On 14 December 2021 the European Court of Human Rights found violations of the applicant’s rights guaranteed under Articles 5 § 1 and 10 in the case of Ilıcak v Turkey (no. 2).
Ms Ilicak is a renowned journalist, columnist and editorial writer. In July 2016, following the attempted coup in Turkey, she posted tweets questioning the government’s narrative about the coup and expressing doubts that the Gülenist movement, which was subsequently declared a terrorist organisation by the Turkish authorities, could be among those responsible.
In 2016 she was arrested and charged with attempted overthrow of the constitutional order and offences committed on behalf of a terrorist organisation. Her detention has since been extended repeatedly. In 2019 the domestic court convicted her and sentenced her to eight years and nine months in prison for voluntarily aiding and abetting a terrorist organisation without being part of its hierarchical structure. She was released under judicial supervision taking into consideration her pre-trial detention. The cassation court quashed the verdict and remitted the case to the lower court. The proceedings are still pending. In a separate set of proceedings, the Constitutional Court of Turkey rejected the applicant’s application in respect of her right to liberty and security, and her freedom of expression.
The European Court of Human Rights found that at the time of the applicant’s detention, there was no plausible reason to suspect her of having committed the offenses of belonging to a terrorist organisation or of attempting to overthrow the government or obstruct it exercise its functions. The Court observed that Ms Ilicak’s tweets did not contain either incitement to terrorism acts, or justification of violence. It further noted that none of her messages could reasonably be read as an acknowledgment by the applicant of the legitimacy of the coup; in fact, in addition to her criticism of the government, the applicant also published messages opposing a coup. The impugned messages clearly concerned matters of public interest and have been widely discussed both at a national and international levels.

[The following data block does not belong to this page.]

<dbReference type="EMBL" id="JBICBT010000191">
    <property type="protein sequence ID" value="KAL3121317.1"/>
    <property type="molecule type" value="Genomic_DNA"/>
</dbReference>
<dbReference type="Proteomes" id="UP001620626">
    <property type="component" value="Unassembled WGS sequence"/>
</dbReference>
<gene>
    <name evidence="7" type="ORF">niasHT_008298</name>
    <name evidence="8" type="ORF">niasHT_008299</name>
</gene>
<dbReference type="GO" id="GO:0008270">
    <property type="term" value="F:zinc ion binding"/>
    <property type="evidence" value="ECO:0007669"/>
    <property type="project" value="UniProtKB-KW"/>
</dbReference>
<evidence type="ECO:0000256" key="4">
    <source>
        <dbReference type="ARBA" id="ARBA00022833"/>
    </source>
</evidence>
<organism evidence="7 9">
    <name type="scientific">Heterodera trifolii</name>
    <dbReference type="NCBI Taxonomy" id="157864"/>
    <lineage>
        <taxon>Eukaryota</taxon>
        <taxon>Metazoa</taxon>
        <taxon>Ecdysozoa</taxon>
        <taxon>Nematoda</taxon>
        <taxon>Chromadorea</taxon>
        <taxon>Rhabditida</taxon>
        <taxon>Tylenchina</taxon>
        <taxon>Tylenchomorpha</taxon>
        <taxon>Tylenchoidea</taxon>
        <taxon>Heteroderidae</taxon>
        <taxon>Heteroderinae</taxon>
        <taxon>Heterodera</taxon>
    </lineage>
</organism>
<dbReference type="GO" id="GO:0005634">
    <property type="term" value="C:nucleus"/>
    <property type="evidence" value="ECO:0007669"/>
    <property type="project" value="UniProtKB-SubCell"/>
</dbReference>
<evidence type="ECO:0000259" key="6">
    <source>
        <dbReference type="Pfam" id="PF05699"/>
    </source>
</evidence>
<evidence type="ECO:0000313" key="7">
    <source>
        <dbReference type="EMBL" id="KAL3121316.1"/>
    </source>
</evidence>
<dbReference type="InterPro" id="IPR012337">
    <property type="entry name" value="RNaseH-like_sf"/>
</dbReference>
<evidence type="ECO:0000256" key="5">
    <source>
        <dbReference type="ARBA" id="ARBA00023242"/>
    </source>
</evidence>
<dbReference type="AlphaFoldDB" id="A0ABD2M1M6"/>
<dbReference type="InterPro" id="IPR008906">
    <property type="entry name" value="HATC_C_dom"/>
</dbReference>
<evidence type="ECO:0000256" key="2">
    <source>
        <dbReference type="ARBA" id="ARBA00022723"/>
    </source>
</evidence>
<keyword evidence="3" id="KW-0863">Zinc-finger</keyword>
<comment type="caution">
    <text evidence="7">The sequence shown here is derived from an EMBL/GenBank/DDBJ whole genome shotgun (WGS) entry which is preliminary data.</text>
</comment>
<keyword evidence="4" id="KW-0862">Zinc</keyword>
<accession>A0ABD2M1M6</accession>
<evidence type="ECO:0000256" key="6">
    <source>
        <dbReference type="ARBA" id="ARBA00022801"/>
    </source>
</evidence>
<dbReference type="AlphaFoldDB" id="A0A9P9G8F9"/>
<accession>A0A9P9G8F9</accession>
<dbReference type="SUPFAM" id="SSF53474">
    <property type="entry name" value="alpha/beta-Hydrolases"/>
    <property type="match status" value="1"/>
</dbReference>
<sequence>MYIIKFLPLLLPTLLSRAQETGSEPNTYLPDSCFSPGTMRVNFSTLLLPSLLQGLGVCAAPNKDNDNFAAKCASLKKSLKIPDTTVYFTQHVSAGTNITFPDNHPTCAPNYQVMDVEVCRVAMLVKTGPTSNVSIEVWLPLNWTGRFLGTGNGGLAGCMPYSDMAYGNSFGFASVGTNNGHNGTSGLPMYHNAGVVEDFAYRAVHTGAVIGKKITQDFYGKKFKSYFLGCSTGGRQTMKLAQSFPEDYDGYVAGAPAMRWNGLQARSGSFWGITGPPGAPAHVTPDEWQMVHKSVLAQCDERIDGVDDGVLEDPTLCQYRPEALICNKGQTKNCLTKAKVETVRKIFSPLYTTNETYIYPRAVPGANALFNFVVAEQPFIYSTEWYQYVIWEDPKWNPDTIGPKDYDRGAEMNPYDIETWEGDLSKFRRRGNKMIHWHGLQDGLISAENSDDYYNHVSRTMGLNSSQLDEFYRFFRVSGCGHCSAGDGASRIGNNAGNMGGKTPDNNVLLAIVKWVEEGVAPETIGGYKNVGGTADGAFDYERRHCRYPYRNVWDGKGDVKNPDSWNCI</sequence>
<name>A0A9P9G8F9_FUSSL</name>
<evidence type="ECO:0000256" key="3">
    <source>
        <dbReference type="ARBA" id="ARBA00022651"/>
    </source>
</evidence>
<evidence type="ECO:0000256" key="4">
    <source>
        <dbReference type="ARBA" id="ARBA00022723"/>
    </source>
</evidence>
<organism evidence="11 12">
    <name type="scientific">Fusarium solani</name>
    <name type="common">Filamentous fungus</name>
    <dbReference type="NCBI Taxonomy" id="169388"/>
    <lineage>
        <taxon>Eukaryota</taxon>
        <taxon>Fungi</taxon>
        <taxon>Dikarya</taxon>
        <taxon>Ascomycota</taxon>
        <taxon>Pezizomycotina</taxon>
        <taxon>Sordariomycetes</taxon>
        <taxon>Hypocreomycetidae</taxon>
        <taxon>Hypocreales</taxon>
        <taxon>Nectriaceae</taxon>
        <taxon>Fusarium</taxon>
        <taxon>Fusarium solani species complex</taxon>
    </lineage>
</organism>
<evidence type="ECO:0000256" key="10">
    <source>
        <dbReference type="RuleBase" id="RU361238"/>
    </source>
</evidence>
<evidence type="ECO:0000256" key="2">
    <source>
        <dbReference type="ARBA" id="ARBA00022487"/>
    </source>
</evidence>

The Court concluded that it could not be considered acceptable for the authorities to have based their accusations of terrorist activities merely on the applicant’s work as a journalist in certain media outlets and, in particular, on her tweets questioning the government’s version of the coup events. The Court also found that the above sanctions against the applicant were directly connected to her work as a journalist and therefore constituted an interference in her right to freedom of expression. In view of its findings as to lack of lawful grounds for the applicant’s detention, the Court concluded that such interference had not been prescribed by the law, in violation of Article 10 of the Convention.
The Court awarded the applicant EUR 16,000 in respect of non-pecuniary damages.
Media Defence, in coalition with partner organisations, intervened in the case as a third party, emphasising that any attempt by the State to impose detention as a sanction to the exercise of free expression of a journalist is subject to review which applies the strictest scrutiny. Such restrictions will only be lawful in the most exceptional circumstances, typically requiring specific proof that the relevant publications directly incited violence. The interveners also noted that according to an established legislative approach, only public provocation to commit terrorist crimes falls within the proper scope of State counter-terrorism actions, and that expression of views, even radical or controversial ones, ought not to be controlled through criminal law.
Read our Ilıcak v Turkey intervention here.
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